There is a particular issue with respect to the incentive structure of state-owned, or state-controlled, banks as their incentives may be ill-defined, if not hazardous. Such banks are not subject to the normal disciplining pressures of the market, their “owners” do not monitor their behavior, and there is no disciplining effect from the market in corporate control. Managers of such banks may face incentives and pressure to make loans for public policy reasons. Political interference in such banks, and the unwitting encouragement of bad banking practices, can itself become a powerful ingredient in bank distress. Lindgren and others (1996) found, for instance, that banks that were, or had recently been, state-owned or controlled were a factor in most of the instances of unsoundness in their sample of banking crises.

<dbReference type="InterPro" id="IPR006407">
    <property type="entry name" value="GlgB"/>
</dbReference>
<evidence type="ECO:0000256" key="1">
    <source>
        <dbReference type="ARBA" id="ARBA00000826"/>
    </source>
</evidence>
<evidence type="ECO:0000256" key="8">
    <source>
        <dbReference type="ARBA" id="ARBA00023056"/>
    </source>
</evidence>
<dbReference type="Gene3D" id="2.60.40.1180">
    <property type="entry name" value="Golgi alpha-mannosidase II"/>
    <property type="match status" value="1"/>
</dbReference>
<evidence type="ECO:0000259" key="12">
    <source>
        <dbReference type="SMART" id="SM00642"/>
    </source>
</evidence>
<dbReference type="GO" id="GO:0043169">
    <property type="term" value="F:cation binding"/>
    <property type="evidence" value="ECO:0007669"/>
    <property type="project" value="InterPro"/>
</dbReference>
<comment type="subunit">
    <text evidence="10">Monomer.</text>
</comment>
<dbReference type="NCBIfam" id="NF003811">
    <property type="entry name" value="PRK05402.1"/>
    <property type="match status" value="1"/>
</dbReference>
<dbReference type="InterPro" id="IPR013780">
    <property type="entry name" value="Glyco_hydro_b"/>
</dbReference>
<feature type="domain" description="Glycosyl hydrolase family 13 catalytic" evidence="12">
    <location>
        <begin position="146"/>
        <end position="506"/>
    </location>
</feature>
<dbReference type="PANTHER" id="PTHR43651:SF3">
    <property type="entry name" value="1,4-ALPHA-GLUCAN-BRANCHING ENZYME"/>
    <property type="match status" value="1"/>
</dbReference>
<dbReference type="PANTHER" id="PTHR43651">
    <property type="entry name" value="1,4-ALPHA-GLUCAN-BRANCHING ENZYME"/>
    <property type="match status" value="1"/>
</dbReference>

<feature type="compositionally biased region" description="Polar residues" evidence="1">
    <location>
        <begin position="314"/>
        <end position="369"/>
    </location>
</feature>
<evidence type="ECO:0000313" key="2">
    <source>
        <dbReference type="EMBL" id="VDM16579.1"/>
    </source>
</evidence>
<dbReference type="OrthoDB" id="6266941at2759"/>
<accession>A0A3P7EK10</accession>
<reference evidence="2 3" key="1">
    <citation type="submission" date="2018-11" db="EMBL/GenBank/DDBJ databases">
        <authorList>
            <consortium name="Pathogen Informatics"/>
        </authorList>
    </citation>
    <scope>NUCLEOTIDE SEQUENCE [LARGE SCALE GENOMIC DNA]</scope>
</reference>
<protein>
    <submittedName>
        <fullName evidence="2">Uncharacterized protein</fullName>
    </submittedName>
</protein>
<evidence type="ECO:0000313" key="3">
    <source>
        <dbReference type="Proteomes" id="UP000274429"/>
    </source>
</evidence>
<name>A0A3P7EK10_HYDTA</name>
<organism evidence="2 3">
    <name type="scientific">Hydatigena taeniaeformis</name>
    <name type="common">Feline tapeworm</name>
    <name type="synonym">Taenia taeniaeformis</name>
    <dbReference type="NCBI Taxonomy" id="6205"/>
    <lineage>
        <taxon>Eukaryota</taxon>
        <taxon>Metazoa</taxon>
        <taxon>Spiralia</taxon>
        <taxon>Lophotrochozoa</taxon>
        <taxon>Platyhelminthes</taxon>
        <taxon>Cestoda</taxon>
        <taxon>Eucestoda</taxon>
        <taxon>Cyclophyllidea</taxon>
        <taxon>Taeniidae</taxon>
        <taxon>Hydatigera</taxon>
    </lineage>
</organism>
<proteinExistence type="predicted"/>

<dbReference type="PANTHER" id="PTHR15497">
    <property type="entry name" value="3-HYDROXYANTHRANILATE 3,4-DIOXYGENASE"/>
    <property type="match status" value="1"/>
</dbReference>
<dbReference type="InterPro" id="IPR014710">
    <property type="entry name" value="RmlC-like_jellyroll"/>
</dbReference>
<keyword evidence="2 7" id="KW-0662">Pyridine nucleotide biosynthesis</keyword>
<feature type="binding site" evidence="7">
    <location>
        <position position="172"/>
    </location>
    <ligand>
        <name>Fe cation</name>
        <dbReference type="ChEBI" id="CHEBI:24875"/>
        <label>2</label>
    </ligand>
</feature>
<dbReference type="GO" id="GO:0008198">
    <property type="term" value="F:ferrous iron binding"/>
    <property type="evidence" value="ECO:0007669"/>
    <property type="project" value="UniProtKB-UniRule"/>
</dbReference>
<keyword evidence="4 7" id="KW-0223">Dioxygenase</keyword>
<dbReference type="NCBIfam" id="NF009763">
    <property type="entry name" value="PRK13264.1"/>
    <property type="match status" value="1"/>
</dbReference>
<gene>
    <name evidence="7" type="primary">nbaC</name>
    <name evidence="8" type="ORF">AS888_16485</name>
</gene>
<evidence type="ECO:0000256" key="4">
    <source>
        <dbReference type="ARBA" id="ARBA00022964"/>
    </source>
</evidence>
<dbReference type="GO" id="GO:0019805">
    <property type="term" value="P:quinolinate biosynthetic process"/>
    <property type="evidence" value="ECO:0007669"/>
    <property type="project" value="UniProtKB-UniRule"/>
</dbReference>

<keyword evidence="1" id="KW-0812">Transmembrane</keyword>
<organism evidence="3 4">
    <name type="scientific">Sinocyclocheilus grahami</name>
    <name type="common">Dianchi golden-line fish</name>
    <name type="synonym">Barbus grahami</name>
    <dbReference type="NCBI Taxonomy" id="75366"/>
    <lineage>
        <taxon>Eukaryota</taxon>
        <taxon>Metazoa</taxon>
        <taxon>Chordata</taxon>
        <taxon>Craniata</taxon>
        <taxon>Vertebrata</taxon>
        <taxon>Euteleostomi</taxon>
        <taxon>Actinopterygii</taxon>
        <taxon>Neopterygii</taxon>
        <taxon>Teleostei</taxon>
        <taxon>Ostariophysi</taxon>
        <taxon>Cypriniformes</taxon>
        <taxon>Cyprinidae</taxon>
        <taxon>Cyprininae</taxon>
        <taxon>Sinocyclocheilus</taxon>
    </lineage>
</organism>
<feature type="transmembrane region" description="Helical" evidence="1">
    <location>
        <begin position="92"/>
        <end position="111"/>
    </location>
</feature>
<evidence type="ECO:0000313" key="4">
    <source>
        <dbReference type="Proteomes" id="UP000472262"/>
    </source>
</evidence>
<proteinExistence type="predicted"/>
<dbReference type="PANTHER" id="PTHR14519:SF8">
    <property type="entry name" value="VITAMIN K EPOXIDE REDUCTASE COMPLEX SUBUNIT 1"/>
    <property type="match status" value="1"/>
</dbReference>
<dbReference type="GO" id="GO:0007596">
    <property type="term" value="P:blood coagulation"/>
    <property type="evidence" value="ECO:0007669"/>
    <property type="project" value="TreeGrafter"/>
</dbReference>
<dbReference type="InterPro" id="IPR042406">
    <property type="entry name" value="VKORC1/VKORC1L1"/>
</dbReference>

Several adverse incentive structures can be identified in many of the countries that have recently experienced distressed banking systems:
The expectation that government commitment to the exchange rate was absolute induced imprudent and unhedged foreign currency borrowing both by banks and companies.
Expectations of bailouts or support for industrial companies (which had at various times been in receipt of government support) meant that the bankruptcy threat was weak. This may also have affected foreign creditors.
There was a belief in the role of the lender of last resort and expectations that banks would not be allowed to fail. The IMF notes that the perception of implicit guarantees was probably strengthened by the bailouts in the resolution of earlier banking crises in Thailand (1983-87), Malaysia (1985-88), and Indonesia (1994).